Auberge le Petit Prince
TravelPod Member ReviewsAuberge le Petit Prince Merzouga
A lovely campsite right on the edge of the dunes with very clean sanitary facilities and a great restaurant serving excellent food at a reasonable price. From here, you can ride a dromedary to a camp a couple of hours away. Their desert camp is nestled into the side of a dune so easy to scramble up for the sunset and sunrise. Dinner was fantastic as was the unexpected entertainment with African drums and singing. Definitely recommend.
This review is the subjective opinion of a TravelPod member and not of TravelPod.com.
TripAdvisor Reviews Auberge le Petit Prince Merzouga
Travel Blogs from Merzouga
- Arrived in Merzouga at 6 AM after a 12-hour night bus, and was pleased to discover my auberge was called 'le petit prince'.
- Hiked up a 150m sand dune and napped in exhaustion at the top.
- Rode a camel with an attitude into a desert camp at the foot of a huge dune.
- Watched the sun set and rise over the desert from the …
Having ridden an elephant in Nepal, a pony in Lesotho, a camel in Oman and an ostrich in South Africa and not counting the yak that Mark involuntarily rode (also in Nepal), we finally got to ride a dromedary!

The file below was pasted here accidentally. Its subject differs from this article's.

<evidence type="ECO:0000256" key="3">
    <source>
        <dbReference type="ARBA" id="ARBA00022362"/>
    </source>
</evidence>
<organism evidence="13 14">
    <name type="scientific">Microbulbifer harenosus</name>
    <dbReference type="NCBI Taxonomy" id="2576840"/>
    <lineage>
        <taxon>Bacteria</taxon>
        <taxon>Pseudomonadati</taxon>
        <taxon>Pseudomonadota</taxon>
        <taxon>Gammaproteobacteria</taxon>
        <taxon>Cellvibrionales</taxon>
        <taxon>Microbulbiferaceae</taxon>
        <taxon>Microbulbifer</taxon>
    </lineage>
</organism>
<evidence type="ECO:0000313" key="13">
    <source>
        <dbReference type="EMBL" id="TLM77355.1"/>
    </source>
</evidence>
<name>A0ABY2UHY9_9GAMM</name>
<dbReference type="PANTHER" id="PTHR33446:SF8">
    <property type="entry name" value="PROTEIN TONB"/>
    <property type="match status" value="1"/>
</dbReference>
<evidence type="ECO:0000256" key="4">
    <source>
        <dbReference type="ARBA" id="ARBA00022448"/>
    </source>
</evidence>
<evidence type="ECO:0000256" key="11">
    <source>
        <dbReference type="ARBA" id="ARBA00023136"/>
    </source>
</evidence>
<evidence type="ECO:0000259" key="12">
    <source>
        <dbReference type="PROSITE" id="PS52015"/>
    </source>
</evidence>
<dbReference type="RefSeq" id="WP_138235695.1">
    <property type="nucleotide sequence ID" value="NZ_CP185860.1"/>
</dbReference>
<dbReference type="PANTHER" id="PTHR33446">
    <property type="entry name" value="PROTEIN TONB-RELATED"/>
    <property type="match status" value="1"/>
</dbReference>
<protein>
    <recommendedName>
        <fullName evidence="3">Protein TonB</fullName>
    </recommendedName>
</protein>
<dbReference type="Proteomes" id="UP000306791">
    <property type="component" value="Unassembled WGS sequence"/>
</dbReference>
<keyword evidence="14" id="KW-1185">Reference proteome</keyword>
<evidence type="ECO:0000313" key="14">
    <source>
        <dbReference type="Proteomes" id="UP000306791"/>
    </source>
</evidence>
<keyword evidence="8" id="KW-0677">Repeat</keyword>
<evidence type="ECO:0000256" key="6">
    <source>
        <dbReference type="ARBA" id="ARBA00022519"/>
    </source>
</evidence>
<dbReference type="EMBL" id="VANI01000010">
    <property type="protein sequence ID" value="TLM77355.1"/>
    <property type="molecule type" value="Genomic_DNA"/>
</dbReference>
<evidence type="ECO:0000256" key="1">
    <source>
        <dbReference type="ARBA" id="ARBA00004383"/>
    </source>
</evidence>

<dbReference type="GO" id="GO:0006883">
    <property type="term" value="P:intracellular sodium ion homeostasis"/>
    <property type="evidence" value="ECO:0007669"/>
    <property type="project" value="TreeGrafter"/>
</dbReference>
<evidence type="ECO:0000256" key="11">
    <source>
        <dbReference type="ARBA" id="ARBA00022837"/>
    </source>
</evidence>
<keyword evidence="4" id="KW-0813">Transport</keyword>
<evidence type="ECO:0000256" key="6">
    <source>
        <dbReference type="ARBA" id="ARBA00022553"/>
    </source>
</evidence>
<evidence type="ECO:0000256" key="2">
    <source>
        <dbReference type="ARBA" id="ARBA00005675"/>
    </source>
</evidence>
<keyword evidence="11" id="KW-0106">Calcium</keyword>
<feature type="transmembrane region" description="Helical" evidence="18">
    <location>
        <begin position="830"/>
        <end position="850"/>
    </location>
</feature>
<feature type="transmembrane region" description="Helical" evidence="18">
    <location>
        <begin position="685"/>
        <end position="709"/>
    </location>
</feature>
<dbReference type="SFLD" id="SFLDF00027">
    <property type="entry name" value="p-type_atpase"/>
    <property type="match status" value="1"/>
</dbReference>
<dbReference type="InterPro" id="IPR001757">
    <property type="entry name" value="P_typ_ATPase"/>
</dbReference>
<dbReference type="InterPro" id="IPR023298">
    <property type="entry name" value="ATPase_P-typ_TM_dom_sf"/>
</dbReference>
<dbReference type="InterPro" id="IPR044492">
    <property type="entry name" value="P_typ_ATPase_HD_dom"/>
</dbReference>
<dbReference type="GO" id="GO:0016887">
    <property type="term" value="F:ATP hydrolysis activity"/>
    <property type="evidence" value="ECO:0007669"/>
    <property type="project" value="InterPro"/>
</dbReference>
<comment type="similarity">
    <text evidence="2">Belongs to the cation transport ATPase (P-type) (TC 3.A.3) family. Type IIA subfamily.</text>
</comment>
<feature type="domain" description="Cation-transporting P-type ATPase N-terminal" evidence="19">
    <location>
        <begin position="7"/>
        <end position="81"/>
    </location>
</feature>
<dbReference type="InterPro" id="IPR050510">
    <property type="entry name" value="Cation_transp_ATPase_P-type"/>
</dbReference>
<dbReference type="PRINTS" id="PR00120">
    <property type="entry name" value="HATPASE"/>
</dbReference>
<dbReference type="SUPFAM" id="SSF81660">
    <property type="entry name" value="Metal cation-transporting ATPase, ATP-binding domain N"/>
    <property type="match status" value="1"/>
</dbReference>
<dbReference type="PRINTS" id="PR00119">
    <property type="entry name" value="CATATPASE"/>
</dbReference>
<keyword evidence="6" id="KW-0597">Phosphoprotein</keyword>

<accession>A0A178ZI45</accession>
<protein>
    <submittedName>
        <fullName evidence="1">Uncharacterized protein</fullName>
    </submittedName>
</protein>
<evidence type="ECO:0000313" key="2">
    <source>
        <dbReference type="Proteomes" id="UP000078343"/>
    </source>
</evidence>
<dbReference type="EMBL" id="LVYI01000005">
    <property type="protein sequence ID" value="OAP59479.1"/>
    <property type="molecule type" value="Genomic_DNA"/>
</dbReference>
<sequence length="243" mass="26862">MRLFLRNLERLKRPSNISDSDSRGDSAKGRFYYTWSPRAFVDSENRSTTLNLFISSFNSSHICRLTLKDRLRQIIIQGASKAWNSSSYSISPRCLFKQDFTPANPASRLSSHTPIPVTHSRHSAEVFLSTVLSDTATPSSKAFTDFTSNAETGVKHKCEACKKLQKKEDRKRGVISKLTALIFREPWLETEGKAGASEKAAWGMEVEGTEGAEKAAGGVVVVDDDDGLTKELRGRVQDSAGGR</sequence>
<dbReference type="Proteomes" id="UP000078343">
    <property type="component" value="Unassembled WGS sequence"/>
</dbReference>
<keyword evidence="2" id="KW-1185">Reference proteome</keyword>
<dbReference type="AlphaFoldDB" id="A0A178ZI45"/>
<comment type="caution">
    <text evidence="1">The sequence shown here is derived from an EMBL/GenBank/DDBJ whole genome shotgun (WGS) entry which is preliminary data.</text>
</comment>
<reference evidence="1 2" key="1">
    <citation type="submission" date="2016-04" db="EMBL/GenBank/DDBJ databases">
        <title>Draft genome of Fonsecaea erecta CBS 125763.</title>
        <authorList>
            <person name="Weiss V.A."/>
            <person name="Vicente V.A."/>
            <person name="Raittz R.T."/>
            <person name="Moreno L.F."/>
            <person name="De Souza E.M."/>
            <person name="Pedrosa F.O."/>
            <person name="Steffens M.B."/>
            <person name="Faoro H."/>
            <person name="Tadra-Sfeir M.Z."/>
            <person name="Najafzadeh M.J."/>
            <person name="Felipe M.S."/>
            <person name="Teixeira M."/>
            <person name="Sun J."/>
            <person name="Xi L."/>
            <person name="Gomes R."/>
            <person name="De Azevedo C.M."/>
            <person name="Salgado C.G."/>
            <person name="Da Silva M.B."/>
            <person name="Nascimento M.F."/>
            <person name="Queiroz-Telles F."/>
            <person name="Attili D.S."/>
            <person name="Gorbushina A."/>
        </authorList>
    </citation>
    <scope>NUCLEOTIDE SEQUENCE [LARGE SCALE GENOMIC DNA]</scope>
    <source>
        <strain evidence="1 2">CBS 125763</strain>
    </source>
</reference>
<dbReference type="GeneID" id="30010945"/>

The road from Ouarzazate to Tinehir, about 170 km in an easterly direction is nicknamed the "Valley of 1000 kasbahs" and …
... or how they kneel down like cats when they sit, is exotic. You can't help but admire how evolution molded such a well adapted creature. They're also photogenic creatures too. Riding one is not so pleasant though. They're a lot wider than a horse, so you have to splay your legs out a bit in the "saddle". Ascending and descending sand dunes on a camel is strange experience. I would describe ascending as imagine someone doing a stairmaster on your butt. Descending feels a bit like ...
*Excursion posts are quoted from journal*
**Photos to be added**
"There's sand as far as I can see.
The rolling hills of fine orange sand, molded by these same winds that now blow goosebumps down my spine, are goosebumps to the land.
Everyday footprints are covered and whole landscape changes shape. For something so large to never be stagnant makes me feel so small, but just a small part to a bigger process.
... Poor guide had like 17 camera's to take pictures with. LOL.
After the gorge we had lunch, once again and expensive menu. I ordered the cheapest thing on the menu. Spaghetti. It was awful. I should have known better than to get spaghetti in Morocco. Everyone else's food looked amazing, I should have bit the bullet and payed 4 more dollars for a good meal. I'm thankful I had a few oranges in my bag. That filled me up.
After diner we drove to Merzouga ...